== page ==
It has been a bit quiet on the health IT front recently but things were enlivened somewhat this week with another eruption of the ongoing turf war between doctors and pharmacists. No sooner had a brief announcement of a partnership between health insurer Bupa and the newly merged TerryWhite Chemmart been released than the AMA decided to arc up, thundering about how it threatened the very foundations of general practice.
It's doubtful that there's really much cause for concern over a vague agreement on reducing some costs for medications and supplies for Bupa health fund members, combined with a bit of encouragement to take part in in-pharmacy health screening programs pharmacies and the promise of a dinky new health app, but the AMA let fly nonetheless.
In a nice bit of timing, Pulse+IT asked readers in our poll last week whether, following Greg Hunt's ill-advised comment that he could guarantee the My Health Record won't be hacked, you thought health data security could ever be guaranteed. Nope, the vast majority of you said, and just as well as more details emerged about the ransomware attack on the Melbourne Heart Group cardiology practice in January.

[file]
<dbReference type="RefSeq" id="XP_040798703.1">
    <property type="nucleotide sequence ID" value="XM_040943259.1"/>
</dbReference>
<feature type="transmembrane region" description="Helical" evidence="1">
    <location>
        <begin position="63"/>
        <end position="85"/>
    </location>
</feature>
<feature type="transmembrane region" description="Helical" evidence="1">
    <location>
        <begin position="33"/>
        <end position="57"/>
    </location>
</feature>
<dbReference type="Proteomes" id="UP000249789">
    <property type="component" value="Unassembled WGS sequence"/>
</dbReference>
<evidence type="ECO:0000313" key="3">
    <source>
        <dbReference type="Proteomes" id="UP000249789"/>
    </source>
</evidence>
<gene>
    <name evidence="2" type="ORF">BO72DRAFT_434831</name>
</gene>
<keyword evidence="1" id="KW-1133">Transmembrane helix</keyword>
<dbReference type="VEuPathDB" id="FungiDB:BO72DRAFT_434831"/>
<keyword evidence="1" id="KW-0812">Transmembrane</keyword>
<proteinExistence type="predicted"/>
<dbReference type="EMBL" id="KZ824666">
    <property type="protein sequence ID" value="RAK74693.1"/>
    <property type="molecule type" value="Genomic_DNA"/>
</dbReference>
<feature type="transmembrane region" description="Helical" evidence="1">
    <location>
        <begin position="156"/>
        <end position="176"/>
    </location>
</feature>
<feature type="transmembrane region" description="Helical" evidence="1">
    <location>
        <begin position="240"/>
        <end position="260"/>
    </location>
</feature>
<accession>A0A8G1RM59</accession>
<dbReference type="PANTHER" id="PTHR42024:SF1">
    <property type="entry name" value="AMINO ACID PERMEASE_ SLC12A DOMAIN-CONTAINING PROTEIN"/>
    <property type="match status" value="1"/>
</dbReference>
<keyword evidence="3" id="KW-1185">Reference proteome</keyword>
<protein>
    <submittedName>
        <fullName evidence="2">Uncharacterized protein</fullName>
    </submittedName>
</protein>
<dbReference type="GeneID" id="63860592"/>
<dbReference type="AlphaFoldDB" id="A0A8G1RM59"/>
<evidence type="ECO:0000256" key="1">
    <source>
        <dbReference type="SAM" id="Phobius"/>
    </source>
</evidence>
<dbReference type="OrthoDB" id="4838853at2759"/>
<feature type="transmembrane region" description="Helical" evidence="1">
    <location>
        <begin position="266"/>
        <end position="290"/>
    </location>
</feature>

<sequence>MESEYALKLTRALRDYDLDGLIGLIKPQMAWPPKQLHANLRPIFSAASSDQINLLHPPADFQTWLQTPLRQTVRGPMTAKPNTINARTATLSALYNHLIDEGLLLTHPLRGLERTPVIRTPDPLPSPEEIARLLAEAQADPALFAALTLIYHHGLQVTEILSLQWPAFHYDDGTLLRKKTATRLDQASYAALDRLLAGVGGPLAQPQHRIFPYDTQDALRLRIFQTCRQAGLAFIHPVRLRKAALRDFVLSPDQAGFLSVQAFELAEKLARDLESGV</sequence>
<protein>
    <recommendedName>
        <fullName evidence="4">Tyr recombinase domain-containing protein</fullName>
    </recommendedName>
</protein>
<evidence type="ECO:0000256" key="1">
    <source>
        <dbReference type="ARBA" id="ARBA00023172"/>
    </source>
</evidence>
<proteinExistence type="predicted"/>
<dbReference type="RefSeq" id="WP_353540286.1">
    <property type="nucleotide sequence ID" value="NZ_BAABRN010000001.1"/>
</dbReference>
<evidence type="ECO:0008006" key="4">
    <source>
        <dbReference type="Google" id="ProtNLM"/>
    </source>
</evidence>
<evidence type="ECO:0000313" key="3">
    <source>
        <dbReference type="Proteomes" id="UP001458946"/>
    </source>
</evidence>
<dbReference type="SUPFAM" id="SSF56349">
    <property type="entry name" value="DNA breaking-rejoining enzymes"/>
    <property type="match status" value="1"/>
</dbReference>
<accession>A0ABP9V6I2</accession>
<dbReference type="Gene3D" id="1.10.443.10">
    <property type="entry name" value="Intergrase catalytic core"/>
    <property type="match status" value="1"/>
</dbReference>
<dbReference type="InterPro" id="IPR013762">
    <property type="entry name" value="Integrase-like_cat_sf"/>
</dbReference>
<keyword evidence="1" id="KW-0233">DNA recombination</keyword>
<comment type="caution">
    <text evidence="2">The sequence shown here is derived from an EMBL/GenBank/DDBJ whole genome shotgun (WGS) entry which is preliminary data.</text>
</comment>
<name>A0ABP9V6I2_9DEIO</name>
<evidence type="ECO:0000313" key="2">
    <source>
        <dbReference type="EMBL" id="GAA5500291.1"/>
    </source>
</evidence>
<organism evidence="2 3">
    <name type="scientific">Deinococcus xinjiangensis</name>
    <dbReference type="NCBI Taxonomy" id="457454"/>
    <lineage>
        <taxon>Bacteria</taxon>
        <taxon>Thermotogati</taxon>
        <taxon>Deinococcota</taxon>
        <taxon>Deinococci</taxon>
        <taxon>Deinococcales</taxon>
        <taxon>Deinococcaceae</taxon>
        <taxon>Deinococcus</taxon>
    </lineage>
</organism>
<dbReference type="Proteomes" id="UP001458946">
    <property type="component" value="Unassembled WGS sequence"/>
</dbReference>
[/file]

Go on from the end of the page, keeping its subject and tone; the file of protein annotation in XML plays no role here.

The Australian Digital Health Agency and the Department of Health put on a brave face at Senate Estimates this week when they popped up yet again to be interrogated about the My Health Record. A couple of hours earlier ADHA had quietly released details on the number of people who had opted out of the system, and at 9.9 per cent of the eligible population, representing about 2.5 million people, it was not a figure they seemed keen on shouting from the rooftops.
Their defence of the number seems to have changed as well. Asked how the figure of 9.9 per cent opting out compared to international experience, ADHA CEO Tim Kelsey told Senate Estimates that as Australia was leading the world with a system that provides patients with control over their record, there was nothing really to compare it to.